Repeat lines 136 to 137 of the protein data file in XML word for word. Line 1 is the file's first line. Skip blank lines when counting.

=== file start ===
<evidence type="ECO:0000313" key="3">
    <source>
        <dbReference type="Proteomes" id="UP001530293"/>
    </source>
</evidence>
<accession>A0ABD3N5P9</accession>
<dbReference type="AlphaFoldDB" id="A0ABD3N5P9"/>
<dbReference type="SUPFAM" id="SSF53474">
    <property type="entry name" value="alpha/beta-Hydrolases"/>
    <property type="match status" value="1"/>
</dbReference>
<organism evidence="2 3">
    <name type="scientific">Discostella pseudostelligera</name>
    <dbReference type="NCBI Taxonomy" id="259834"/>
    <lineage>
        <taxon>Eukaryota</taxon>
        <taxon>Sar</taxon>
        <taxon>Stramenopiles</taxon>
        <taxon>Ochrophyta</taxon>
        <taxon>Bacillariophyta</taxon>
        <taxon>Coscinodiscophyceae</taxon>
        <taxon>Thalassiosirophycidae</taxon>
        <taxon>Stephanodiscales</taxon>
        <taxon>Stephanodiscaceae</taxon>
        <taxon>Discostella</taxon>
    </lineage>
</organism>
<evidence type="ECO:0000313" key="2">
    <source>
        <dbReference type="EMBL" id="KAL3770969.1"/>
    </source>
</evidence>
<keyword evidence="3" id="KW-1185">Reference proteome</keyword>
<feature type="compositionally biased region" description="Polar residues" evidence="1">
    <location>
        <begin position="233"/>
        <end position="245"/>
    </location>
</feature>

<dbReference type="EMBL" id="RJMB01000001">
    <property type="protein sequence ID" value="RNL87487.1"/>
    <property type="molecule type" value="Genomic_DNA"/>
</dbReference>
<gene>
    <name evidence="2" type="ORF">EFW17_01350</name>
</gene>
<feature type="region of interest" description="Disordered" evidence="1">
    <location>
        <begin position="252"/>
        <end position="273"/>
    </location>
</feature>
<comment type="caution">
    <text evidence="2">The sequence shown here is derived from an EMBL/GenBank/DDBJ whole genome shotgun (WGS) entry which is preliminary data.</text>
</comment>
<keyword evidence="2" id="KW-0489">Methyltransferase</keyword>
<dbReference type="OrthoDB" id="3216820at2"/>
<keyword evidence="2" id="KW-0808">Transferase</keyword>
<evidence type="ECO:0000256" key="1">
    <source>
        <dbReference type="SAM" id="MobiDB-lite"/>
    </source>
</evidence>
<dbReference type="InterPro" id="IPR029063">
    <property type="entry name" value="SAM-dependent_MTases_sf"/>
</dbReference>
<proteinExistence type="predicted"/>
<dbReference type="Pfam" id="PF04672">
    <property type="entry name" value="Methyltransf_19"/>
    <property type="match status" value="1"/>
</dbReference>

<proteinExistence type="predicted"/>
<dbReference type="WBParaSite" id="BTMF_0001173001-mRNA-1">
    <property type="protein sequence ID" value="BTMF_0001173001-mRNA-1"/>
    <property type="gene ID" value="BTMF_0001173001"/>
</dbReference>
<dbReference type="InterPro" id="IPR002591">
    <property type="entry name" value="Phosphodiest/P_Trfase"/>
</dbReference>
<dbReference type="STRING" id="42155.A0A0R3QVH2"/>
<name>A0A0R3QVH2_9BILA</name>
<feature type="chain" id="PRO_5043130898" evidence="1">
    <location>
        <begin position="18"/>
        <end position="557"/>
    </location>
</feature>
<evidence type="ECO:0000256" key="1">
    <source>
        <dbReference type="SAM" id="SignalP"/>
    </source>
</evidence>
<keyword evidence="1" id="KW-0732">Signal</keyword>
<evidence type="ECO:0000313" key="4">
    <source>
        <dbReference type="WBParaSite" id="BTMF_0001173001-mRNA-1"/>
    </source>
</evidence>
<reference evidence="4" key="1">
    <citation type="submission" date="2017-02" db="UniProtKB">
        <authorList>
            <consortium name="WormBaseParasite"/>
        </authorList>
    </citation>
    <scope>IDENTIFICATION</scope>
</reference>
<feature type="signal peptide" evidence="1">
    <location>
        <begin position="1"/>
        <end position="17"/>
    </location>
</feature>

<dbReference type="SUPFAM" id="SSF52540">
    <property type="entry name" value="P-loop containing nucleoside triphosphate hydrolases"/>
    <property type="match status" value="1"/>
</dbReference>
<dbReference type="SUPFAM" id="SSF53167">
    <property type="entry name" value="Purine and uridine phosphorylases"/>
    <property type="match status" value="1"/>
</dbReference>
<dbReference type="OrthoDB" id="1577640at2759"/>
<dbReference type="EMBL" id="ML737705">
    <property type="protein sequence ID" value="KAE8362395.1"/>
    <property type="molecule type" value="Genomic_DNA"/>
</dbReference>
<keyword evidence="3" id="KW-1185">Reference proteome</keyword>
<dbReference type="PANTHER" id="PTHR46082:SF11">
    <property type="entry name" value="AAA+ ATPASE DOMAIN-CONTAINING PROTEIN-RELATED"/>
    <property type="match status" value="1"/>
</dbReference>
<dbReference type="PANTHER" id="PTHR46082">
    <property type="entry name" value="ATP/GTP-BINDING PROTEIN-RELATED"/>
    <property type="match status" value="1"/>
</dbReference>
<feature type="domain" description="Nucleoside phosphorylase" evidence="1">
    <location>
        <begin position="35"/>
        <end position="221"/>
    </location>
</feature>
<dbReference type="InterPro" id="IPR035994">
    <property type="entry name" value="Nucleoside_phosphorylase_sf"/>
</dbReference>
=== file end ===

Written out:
    <location>
        <begin position="35"/>